2. Hi Denis, I would have to echo A. Meringue above. Although the industrial actions in question (public transport disruption, the garbage piles, etc.) are certainly not agreeable, I think the onus lise more on management than the workers. As a worker I have found that the workers nine times out of ten will agree something to the effect ‘Okay, Bob from management says they agree that we’re underpaid, and they’re gonna fix it, but they say it’ll take some time, maybe a month.’ A month goes by and we get some other sort of excuse. Its very easy for management to pass the buck or not move on an issue when they can stall. In my experience workers will often buy this stalling tactic for anywhere from six months to a year (I know at least one situation where this has worked for several years), despite the position of various ‘militants and agitators’ who call it as it is as a stalling tactic. Eventually however the proverbial mozza ball hits the fan and we come to the realisation that if they (management) won’t play clean and transparent and in good faith, then certain actions need to be done to ratchet up the pressure. A full blown strike is only one option. Meetings during working hours, as permitted and outlined within both (in these particular cases) the BIU-Government collective agreement (the Blue book) and the labour legislation, as well as work to rule are valid strategies. You say that if by work to rule then they should be picking up the garbage. How true! How naive! Work to rule is outlined in the labour policies of the service in question, for example for garbage collection, you need certain amounts of breaks, you need to ensure the full checking of the truck and its mechanics, you must leave at a cetain point in time and no later or earlier. You must take a cetain number of breaks. You must ensure everything is recorded properly. Work to rule, even for something as apparently simple as garbage collection can see no garbage being collected for the better part of the day (the trucks must ensure they obey the speed limit of course…). Two individuals per truck! So you would compromise the health and safety of the workers! Incredible! If in Canada they could have two workers, did you enquire whether the equipment was the same? How strong was their union? Would they request three workers over two, but have been unsuccessful? You cannot make suh superficial and uninformed comparisons.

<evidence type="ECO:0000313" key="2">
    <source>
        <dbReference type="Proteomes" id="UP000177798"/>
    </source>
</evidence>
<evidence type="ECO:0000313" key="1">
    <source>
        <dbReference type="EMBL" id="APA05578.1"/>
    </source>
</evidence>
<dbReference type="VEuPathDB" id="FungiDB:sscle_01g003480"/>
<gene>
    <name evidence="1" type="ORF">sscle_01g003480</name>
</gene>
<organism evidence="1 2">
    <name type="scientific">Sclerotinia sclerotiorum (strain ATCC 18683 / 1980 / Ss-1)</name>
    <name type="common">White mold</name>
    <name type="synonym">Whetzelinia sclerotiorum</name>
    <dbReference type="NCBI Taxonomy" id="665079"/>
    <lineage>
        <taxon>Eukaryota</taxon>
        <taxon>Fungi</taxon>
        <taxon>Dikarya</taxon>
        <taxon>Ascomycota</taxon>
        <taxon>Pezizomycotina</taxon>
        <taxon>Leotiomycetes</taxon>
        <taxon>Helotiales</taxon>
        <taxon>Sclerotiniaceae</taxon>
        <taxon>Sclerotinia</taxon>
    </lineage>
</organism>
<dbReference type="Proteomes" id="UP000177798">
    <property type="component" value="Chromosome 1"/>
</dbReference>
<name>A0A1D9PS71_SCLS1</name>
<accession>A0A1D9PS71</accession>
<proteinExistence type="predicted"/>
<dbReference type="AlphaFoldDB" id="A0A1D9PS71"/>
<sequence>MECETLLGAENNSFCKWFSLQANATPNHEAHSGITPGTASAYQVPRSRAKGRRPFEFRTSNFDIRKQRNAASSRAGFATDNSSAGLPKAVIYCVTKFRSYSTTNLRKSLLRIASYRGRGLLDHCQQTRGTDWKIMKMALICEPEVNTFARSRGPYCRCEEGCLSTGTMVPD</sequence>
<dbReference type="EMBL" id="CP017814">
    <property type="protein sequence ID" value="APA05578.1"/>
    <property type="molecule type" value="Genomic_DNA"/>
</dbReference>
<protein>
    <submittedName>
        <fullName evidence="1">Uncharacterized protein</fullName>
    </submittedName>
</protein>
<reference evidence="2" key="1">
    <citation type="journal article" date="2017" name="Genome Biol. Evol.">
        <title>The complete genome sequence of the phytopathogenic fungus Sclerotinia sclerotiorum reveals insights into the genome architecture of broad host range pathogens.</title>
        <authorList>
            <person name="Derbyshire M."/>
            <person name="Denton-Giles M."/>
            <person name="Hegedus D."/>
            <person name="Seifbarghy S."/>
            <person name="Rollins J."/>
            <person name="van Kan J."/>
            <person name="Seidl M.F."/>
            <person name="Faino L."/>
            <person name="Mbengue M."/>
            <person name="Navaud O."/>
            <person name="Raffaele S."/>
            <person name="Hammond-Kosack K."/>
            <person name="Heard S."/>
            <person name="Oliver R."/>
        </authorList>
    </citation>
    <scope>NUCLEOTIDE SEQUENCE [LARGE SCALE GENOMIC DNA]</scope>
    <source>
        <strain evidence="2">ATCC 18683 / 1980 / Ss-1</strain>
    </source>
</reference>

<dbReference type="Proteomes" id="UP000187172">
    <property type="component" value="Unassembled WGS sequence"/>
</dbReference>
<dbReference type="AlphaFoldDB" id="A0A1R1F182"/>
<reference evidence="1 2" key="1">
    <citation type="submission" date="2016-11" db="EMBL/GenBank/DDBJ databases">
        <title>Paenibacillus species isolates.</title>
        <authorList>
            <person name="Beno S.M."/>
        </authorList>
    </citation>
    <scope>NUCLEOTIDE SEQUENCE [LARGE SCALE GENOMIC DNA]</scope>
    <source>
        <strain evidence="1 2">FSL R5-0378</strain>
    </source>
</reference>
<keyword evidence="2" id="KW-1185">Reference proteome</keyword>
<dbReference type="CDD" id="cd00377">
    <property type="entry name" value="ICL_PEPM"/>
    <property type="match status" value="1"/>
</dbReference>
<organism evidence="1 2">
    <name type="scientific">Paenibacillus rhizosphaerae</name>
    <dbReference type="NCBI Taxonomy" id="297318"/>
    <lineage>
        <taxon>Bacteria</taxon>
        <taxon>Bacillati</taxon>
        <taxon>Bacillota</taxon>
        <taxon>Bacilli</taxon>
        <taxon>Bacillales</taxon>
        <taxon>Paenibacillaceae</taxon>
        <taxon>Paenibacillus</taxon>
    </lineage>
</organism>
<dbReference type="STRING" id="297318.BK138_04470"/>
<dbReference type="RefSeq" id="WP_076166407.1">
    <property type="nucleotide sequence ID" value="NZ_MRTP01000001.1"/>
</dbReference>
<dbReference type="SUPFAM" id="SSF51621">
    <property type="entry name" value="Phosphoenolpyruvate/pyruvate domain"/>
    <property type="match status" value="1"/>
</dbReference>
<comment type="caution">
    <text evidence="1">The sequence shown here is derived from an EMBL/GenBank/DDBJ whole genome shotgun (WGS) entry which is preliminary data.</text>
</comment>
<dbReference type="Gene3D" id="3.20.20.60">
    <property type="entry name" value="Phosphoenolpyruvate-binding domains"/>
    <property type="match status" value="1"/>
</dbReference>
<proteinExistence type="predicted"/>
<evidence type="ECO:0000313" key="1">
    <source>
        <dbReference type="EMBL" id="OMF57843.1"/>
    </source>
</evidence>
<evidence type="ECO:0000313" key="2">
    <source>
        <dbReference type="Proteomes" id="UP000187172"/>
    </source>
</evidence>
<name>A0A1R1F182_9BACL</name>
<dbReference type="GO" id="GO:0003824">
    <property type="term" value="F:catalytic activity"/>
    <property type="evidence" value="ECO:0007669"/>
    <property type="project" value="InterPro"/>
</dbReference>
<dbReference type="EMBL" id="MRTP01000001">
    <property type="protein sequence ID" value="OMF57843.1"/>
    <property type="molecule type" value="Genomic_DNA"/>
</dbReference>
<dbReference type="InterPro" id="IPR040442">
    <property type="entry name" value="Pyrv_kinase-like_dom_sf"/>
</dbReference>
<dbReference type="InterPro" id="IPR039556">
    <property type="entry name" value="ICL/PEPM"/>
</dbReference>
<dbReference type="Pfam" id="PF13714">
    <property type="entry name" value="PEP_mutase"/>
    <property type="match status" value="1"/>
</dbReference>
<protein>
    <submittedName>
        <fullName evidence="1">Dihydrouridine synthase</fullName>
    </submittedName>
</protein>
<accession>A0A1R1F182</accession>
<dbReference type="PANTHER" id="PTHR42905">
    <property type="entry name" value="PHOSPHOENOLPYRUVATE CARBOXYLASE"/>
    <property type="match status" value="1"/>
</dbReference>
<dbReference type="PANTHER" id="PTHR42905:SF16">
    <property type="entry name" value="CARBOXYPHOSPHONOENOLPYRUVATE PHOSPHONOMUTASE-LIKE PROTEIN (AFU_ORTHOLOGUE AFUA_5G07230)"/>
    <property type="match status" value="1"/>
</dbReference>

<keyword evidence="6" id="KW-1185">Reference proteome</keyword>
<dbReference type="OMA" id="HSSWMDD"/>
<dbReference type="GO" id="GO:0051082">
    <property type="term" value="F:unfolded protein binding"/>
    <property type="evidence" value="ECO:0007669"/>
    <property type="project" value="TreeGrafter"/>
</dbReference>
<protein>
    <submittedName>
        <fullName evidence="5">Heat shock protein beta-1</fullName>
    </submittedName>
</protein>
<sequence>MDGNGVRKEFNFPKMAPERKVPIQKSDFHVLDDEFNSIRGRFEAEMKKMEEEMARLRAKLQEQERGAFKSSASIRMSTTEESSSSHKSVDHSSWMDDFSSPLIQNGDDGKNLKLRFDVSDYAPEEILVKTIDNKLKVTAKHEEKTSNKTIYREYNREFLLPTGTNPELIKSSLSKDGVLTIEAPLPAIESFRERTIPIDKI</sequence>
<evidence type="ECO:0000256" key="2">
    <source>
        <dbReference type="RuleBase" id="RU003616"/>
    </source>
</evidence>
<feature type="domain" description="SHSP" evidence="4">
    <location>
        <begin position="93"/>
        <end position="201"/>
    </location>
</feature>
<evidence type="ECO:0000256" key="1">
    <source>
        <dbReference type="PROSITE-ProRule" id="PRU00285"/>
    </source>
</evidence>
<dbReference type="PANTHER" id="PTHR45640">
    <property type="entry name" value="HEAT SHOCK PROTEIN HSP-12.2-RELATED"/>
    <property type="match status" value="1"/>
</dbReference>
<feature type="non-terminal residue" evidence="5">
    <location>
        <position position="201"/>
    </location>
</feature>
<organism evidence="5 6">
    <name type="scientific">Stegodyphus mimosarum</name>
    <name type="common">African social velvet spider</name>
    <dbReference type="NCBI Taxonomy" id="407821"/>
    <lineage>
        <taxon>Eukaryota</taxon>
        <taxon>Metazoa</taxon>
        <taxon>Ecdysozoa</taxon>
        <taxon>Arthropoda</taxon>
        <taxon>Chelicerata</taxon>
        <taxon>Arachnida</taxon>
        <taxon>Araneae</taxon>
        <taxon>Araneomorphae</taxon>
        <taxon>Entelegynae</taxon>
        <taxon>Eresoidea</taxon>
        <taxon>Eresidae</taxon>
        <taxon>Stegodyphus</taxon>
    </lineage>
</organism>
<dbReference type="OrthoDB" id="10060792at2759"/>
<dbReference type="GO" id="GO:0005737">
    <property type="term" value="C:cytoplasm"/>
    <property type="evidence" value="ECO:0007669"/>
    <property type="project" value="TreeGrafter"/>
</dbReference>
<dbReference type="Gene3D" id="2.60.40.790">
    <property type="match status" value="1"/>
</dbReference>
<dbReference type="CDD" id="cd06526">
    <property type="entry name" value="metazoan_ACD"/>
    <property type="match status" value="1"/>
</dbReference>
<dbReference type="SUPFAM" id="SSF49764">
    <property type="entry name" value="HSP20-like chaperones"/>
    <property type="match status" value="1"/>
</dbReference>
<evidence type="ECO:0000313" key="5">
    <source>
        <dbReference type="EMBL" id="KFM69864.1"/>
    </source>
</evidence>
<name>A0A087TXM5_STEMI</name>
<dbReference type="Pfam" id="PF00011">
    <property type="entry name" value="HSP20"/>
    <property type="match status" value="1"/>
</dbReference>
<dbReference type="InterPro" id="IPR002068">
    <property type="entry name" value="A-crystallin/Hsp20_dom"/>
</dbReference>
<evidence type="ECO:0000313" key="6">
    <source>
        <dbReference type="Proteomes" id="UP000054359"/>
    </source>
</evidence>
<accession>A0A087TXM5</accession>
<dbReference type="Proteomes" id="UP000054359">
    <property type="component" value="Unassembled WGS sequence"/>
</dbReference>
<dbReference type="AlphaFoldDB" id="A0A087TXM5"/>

I read in the paper that they are now employing scabs to get the work done. Scabs, and from a labour government! I have no problem with communities getting together and getting the trash taken care off by their own initiative, but scabs! One thing that strikes me however is the sheer amount of trash! We really need to take a hard look at our wasteful ways. There is no reason why we couldn’t cut down our waste through greater recycling and composting initiatives, and reducing our dependence on convenience processed foods that come with so much packaging.
    The workers deserve better pay. And not just them. If the State is serious in employing scabs, then let this summer be a hot one for them.

  3. J Starling,
    Regarding the strike, see my later post in response to A. Meringue’s comments.
    As for the PLP being a labour government, I’d had to say that is a surprising suggestion considering all of the recent labour strikes.
    The party may have been founded on such principles but it does not appear that their actions represent the principles the party was founded on anymore.

  4. Workers should have the right to strike. They should not have the right to strike without notice, whether the service they provide is essential or not. It’s selfish and shows a lack of consideration for the users of the service. It’s also counterproductive, as many members of the public will then blame the workers for the strike action rather than management. If the workers have given management, say, 2 weeks to come up with a deal, and they have failed, then I think more people may be sympathetic to their cause.
    Similarly, meetings during working hours should be permitted, however service should not be allowed to grind to a halt because of them. If you’re off-duty, you can attend, if you’re not, tough.
    In July 2006, following another unannounced walkout by bus drivers, Ewart Brown said:

    “Bermuda cannot go on this way. Whether we are in the tourism business or not, the country cannot withstand the cumulative impact of repeated work stoppages.”

    It’s unfortunate that he has failed to follow his rhetoric up with action.

Leave a Reply

Your email address will not be published. Required fields are marked *